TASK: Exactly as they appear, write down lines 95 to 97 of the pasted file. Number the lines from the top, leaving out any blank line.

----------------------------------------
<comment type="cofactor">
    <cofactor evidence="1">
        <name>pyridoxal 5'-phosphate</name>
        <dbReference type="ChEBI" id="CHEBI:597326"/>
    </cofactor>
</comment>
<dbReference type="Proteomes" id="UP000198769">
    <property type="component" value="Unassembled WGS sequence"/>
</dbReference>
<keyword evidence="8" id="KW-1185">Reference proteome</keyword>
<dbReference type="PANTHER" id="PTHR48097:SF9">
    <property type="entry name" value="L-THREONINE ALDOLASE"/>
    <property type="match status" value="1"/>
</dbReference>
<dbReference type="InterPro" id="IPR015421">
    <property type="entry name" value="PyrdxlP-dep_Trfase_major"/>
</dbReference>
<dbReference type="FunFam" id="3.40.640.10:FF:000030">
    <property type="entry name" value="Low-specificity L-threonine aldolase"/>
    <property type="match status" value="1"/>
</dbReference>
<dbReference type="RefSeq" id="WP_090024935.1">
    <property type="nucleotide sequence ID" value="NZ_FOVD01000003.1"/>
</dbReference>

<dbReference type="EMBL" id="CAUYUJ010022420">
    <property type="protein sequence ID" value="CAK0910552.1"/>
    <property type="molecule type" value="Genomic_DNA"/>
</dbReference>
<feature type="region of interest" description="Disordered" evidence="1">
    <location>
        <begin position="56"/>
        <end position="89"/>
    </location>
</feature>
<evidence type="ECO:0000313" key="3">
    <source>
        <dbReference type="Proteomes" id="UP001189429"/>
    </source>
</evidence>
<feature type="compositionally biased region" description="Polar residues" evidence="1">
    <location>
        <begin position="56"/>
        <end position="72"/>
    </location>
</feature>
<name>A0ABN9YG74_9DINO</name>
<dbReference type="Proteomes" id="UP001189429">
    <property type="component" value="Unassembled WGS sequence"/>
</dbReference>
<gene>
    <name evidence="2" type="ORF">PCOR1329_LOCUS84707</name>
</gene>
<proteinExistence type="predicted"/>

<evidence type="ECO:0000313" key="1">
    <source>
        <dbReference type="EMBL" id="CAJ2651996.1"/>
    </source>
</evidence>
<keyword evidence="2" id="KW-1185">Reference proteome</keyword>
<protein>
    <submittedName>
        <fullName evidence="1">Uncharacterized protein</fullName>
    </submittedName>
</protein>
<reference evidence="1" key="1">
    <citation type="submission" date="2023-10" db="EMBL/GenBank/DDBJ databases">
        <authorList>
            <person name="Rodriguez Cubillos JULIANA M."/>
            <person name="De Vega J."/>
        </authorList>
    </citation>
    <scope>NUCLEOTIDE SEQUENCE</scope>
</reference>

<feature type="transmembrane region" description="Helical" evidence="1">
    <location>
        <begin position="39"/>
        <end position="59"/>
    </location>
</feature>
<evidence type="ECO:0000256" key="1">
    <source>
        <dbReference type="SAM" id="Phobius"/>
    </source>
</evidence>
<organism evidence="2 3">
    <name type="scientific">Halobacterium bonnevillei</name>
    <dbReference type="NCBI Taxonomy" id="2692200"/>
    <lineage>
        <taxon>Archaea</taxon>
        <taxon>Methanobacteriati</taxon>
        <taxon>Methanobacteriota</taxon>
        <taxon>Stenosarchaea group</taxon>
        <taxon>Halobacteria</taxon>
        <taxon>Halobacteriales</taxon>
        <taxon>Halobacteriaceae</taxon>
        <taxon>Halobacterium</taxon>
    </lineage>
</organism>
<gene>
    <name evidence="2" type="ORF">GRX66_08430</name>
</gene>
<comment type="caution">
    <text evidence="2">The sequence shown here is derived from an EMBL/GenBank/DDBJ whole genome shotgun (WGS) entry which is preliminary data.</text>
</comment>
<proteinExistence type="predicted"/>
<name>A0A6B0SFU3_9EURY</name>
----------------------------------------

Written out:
        <taxon>Halobacteriaceae</taxon>
        <taxon>Halobacterium</taxon>
    </lineage>